By Carol Pezzula
With the cold weather upon us, one of the most common problems for pets and their owners is antifreeze poisoning.
Antifreeze poisoning is one of the most common forms of poisoning in small animals. This is because it is so commonly found in households. It is estimated that 90,000 pets a year are poisoned by ethylene glycol, the active ingredient in antifreeze.
Ethylene glycol is a sweet-tasting chemical that is found in antifreeze. It is unfortunately appealing to animals and consumption of a very small amount can lead to rapid kidney failure and death within a very short period of time.
Ethylene glycol can also be found in other household products such as de-icing agents, windshield washer fluid, portable toilets and some heating components. Antifreeze poisoning is a medical emergency, and early treatment is crucial.
The signs of antifreeze poisoning vary, depending on the amount of antifreeze the pet drank and length of time since ingestion. Initially, pets may stagger or walk like they are drunk. Other signs include: lethargy (tiredness), depression, nausea, salivation (drooling), vomiting (often the fluorescent green color of antifreeze), increased drinking and increased urination.
As time progresses, signs may include: rapid breathing, seizures, no urination and coma.
Signs of antifreeze poisoning can show 30 minutes after ingestion. It can be two or three days before signs of kidney failure are seen.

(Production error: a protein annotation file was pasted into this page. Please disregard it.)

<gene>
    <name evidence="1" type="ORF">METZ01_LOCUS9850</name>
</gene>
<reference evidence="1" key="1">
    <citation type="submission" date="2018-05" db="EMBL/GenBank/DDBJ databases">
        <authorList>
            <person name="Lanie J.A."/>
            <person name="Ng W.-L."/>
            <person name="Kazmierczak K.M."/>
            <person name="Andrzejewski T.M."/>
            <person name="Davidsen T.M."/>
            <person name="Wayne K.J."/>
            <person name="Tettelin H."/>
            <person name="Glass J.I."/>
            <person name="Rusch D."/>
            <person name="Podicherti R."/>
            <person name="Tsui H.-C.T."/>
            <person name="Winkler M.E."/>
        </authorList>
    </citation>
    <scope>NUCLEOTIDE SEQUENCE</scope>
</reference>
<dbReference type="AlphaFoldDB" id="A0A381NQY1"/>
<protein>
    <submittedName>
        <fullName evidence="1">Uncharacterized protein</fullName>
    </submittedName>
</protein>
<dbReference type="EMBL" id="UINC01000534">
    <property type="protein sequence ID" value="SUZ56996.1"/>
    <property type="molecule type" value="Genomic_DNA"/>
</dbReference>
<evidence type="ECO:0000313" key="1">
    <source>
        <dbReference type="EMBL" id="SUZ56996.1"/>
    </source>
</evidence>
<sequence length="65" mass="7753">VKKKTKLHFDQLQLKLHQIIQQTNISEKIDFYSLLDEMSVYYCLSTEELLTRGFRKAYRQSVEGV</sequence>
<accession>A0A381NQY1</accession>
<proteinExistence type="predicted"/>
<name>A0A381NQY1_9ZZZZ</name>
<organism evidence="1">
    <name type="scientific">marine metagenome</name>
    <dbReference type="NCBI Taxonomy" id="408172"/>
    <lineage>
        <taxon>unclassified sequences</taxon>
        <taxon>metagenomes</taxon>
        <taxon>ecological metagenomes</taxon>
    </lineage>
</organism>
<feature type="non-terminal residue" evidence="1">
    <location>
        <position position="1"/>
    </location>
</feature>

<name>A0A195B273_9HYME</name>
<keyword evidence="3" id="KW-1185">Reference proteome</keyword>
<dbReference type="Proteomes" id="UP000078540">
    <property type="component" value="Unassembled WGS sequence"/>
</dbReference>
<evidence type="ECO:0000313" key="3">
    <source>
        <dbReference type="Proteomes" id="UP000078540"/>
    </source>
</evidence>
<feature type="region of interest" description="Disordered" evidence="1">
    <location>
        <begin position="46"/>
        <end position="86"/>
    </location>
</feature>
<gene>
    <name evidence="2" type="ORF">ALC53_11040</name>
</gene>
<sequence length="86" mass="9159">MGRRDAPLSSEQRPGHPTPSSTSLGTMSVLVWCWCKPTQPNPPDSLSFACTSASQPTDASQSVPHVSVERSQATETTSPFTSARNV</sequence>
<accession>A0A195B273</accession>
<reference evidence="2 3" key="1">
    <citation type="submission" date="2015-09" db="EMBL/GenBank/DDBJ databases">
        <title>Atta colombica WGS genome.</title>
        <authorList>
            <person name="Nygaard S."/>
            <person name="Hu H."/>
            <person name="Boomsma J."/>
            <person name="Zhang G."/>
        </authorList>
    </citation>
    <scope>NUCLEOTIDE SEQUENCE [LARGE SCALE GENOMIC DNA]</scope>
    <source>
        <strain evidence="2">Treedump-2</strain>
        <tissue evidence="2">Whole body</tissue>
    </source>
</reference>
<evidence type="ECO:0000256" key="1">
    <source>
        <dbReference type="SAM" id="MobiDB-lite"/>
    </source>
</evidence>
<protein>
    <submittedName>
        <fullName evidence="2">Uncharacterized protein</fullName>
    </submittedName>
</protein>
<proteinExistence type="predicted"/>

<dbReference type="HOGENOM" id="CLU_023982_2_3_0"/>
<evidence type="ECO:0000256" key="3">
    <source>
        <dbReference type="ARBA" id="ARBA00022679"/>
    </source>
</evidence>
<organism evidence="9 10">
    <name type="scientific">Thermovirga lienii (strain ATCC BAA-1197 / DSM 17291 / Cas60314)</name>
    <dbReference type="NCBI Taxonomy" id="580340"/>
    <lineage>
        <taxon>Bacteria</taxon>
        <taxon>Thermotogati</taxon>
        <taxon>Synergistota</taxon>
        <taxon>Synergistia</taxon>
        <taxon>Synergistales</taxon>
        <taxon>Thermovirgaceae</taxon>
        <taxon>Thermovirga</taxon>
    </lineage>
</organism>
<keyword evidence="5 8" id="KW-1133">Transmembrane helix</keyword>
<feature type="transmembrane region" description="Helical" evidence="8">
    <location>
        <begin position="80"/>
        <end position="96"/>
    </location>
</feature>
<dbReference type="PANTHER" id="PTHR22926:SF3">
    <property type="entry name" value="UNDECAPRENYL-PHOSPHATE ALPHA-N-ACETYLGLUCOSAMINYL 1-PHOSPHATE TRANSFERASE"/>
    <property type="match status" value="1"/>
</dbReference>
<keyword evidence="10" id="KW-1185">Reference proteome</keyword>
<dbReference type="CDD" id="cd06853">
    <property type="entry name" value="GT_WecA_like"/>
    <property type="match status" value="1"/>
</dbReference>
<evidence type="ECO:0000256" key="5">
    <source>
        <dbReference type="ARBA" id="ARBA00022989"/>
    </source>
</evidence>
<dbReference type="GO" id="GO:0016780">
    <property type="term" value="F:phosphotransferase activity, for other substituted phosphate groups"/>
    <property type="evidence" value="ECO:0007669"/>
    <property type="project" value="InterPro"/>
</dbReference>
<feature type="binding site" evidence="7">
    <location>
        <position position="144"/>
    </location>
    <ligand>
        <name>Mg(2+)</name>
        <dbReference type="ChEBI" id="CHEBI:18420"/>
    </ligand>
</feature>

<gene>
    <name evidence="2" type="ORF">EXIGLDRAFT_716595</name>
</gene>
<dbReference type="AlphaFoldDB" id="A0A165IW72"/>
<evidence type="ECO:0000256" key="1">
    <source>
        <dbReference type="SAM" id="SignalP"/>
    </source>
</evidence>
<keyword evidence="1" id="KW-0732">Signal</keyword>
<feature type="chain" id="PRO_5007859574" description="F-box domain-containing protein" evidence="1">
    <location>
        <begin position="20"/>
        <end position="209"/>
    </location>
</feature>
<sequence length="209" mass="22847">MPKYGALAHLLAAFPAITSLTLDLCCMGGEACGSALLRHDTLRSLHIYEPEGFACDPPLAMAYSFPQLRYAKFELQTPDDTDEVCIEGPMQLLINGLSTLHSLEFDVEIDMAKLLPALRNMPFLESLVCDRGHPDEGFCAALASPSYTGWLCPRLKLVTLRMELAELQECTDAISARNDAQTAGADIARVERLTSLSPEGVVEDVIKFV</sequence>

If your pet shows any of these signs, take them to a vet immediately. The sooner veterinary treatment is received, the better their chances of survival. If left untreated pets can suffer, and will die.
There are a number of steps you can take to prevent your pet from drinking antifreeze:
Do not allow your pet to roam the neighborhood freely.
Do not allow your pet access to the area when you are draining radiator fluid.
Clean up any spills immediately, no matter how small, and make sure pets cannot access the area until it is clean and safe.
Store antifreeze containers out of the reach of pets.
Check your car for antifreeze leaks frequently.
Use antifreeze containing propylene glycol, which is less toxic than ethylene glycol.
It is our responsibility as pet parents to keep our pets safe and healthy.